Huge crowds of protesters on Thursday thronged the Sudanese capital Khartoum a week after the army's ouster of president Omar al-Bashir, determined to complete their revolution seeking civilian rule.
Roads leading to a sit-in outside the army headquarters were filled with demonstrators as people converged on the site chanting "power to civilians, power to civilians" and "freedom, peace, justice".
On April 11, the army brought Bashir's three-decade rule to an end as tens of thousands of protesters camped by the military complex in central Khartoum to demand its backing.
Numbers had dwindled following his departure, but protesters returned in force to keep up pressure for a civilian government to replace the military council now in charge.
"We are sending a message that we are not leaving this area until we achieve our goal," said protester Ahmed.
"The idea is to keep the fire burning."
Thursday's rally was not convened by protest organisers who have led the campaign, but came from widespread calls by activists on social media.
As night fell the more and more people poured in to pack the protest camp.
Bashir, who took power in an Islamist-backed coup in 1989, headed a brutal regime that saw conflicts across the country, the secession of South Sudan and regular arrests of opposition leaders, activists and journalists.
Protests broke out on December 19 in response to the tripling of bread prices, swiftly turning into nationwide rallies against Bashir.
The 75-year-old is accused by the International Criminal Court of genocide, war crimes and crimes against humanity relating to the conflict in the western region of Darfur.
But despite detaining him, the military has resisted sending him to The Hague, saying that would be a matter for a future civilian government.
On Tuesday night, he was moved to the capital's Kober prison, a family source told AFP.
Seven days on from his ouster, the huge square outside army headquarters reverberated with demonstrators singing, dancing and demanding the dissolution of the military council.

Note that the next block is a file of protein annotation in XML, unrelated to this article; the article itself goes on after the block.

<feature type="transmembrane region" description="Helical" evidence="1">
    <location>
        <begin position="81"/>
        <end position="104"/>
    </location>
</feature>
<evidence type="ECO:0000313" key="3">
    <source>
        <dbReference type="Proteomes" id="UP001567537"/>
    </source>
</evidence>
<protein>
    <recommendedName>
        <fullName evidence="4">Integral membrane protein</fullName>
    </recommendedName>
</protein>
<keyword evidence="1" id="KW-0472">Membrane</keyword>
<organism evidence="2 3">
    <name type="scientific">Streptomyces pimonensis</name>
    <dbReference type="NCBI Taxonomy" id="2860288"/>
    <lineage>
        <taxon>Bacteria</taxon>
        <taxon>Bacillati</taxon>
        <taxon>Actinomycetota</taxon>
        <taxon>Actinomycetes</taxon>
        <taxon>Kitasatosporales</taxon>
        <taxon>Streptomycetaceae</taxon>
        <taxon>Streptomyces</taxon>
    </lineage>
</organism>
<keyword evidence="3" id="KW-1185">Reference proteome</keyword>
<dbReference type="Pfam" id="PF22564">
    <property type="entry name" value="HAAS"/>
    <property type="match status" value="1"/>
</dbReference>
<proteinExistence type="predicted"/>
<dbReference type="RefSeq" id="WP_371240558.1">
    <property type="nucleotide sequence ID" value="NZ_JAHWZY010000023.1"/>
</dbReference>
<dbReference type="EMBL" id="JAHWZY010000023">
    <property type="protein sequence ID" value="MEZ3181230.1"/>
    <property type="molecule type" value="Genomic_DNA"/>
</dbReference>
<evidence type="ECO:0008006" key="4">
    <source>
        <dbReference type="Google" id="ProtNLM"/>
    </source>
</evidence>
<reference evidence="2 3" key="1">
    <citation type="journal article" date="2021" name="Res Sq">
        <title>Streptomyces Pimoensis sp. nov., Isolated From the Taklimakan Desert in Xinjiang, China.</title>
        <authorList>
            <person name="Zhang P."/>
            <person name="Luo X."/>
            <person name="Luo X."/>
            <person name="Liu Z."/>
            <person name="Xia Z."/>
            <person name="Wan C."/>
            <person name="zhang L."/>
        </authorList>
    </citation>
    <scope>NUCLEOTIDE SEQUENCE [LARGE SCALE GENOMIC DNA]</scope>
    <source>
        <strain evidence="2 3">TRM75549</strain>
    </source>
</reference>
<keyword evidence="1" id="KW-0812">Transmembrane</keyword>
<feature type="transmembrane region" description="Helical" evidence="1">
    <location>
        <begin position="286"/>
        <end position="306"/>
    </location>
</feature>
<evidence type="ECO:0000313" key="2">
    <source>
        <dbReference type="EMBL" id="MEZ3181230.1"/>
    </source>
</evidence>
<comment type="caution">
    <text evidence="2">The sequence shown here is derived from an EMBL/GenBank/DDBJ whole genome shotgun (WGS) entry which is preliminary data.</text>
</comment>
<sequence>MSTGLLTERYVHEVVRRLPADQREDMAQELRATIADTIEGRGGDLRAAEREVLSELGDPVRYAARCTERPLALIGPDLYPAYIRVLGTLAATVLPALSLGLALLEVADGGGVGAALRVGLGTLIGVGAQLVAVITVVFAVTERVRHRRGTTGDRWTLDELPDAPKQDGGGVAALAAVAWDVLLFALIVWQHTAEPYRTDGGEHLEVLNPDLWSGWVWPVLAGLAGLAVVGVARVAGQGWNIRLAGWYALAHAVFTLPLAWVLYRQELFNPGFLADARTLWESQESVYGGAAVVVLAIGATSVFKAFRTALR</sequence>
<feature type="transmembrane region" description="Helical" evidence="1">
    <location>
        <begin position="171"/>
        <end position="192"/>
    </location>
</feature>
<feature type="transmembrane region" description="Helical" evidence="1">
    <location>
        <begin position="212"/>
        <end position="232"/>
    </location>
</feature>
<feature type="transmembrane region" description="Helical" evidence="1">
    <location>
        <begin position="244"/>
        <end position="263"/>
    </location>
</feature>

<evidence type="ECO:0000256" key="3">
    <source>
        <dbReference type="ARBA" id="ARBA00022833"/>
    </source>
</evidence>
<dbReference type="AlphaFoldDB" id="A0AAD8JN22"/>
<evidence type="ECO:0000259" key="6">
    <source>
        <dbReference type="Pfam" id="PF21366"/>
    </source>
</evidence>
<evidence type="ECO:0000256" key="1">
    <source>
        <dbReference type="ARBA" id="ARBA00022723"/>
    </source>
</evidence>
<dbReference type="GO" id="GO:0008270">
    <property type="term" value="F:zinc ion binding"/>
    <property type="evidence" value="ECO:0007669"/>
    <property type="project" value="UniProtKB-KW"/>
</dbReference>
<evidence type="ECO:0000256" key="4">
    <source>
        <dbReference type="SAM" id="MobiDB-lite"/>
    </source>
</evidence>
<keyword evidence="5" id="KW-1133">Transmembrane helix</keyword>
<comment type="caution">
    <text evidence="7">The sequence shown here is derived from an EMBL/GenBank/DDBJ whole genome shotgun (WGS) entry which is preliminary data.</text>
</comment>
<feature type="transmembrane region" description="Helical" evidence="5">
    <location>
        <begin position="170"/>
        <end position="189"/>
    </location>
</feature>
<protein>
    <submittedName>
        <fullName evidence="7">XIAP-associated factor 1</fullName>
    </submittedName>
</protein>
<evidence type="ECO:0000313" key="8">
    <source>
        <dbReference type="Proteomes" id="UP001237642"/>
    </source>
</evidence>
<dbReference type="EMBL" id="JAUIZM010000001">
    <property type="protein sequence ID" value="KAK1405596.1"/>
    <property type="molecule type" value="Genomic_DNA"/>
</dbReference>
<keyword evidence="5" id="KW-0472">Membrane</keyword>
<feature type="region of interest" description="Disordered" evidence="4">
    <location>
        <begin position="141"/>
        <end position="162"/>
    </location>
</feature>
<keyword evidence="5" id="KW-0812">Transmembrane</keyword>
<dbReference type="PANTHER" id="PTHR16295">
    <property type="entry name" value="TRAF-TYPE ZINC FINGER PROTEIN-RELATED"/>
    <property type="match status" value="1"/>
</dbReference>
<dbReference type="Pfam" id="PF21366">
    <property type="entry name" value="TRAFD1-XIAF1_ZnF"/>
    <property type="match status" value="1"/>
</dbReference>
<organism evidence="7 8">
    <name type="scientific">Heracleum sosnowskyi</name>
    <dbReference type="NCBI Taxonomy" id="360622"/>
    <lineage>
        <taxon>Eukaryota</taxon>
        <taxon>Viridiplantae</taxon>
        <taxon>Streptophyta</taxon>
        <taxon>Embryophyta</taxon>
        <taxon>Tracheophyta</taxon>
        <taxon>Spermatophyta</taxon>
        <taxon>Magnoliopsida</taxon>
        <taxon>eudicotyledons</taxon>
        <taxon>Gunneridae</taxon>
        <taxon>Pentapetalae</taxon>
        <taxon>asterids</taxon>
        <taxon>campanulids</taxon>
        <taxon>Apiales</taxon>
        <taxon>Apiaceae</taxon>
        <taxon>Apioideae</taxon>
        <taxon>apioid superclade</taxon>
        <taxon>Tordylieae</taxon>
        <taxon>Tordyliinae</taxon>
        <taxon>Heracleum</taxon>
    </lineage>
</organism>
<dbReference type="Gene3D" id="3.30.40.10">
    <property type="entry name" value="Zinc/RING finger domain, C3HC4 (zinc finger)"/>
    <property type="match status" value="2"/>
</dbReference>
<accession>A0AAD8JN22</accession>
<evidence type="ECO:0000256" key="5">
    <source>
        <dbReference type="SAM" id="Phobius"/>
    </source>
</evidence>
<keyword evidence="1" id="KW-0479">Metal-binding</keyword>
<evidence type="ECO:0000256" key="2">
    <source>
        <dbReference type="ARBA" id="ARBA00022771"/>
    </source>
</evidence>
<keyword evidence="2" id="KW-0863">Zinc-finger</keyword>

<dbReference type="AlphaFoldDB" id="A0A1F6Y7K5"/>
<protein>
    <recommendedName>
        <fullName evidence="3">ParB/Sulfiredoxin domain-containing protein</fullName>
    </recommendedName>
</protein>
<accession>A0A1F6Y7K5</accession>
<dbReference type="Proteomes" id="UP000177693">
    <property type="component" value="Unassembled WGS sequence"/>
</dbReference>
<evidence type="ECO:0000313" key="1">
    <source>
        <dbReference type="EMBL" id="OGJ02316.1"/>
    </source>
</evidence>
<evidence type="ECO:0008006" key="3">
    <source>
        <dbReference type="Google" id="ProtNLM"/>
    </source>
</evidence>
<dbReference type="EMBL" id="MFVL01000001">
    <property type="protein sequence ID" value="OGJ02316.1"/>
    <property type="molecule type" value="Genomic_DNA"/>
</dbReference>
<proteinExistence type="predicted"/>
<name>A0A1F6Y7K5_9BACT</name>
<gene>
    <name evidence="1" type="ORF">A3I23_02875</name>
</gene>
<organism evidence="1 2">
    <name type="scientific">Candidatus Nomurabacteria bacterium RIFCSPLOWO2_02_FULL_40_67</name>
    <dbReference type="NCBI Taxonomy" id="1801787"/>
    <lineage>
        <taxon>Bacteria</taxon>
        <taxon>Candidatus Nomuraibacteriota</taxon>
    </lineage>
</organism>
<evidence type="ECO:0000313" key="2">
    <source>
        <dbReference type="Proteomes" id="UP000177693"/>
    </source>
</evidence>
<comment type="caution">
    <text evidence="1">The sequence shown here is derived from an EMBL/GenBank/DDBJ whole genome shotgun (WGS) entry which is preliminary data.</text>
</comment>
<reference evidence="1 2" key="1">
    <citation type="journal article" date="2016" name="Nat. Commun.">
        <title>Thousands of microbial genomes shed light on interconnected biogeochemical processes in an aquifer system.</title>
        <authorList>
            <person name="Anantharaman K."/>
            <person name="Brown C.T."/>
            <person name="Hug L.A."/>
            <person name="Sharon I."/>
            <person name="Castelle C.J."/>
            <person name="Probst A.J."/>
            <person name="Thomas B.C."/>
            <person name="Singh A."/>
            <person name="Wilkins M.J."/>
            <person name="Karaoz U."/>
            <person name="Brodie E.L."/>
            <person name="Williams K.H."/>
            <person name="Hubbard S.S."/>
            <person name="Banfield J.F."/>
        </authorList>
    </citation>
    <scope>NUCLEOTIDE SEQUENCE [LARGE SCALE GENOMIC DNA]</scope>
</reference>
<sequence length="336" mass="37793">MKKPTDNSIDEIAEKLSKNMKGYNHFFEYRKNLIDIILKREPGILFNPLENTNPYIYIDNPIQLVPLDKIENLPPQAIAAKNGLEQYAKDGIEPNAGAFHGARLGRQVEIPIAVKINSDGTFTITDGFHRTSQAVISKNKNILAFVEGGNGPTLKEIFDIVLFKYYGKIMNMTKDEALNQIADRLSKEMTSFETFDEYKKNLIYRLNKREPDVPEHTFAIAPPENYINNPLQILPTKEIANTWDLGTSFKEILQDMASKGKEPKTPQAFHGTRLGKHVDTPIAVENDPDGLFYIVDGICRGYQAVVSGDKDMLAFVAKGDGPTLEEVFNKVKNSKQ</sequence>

Thousands thronged the area, including teachers who carried pictures of their colleague Ahmed al-Kheir, who died in custody in January after being arrested in connection with protests.
He was one of more than 60 people killed before Bashir finally left office.
Hundreds more people marched in from a northern suburb carrying banners reading: "Bring Bashir to justice".
"Bashir's regime was a terrorist regime, a dictatorship. We are happy that we overthrew him," said protester Mohamed Ali.
"All these decades, we have had wars inside the country. Our relations with the world also suffered under Bashir. All that has to change, that's what this revolution is for."
Bashir's defence minister General Awad Ibn Ouf initially took power as council chairman, but stepped down within 24 hours following intense pressure from protesters.
The council is now headed by General Abdel Fattah al-Burhan, a career soldier largely unknown outside the army.
Protest leaders say they asked for a joint military-civilian council, but got a military council with many regime faces.
They have now hardened their demands.
"We want the military council to be dissolved and replaced by a civilian council having representatives of the army," said Mohamed Naji, a senior leader of the Sudanese Professionals Association which spearheaded the movement.
International Crisis Group analyst Alan Boswell said the revolution was "still unfinished".
"The security cabal which still has power in Sudan is clearly resisting demands that would force it to cede its own power," he said.
The protesters won the resignation of feared intelligence chief Saleh Ghosh, who oversaw a crackdown on protesters that left dozens dead, hundreds wounded and thousands jailed.
But as pressure grows from world powers and the Sudanese street, all eyes are on the military council's next move.
"I don't think we are anywhere close to the end of the road yet," Boswell said.
"We are hitting pretty dangerous waters."
Both Western and African governments have pushed for greater change.
The African Union has threatened to suspend Sudan if the military fails to cede power to civilians within 15 days.
The council has offered concessions, including sacking the prosecutor general.
The United States on Thursday welcomed military orders to free political prisoners and end a curfew, but urged more moves to transition to democracy.
State Department spokeswoman Morgan Ortagus said Washington will "calibrate our policies based on our assessment of events".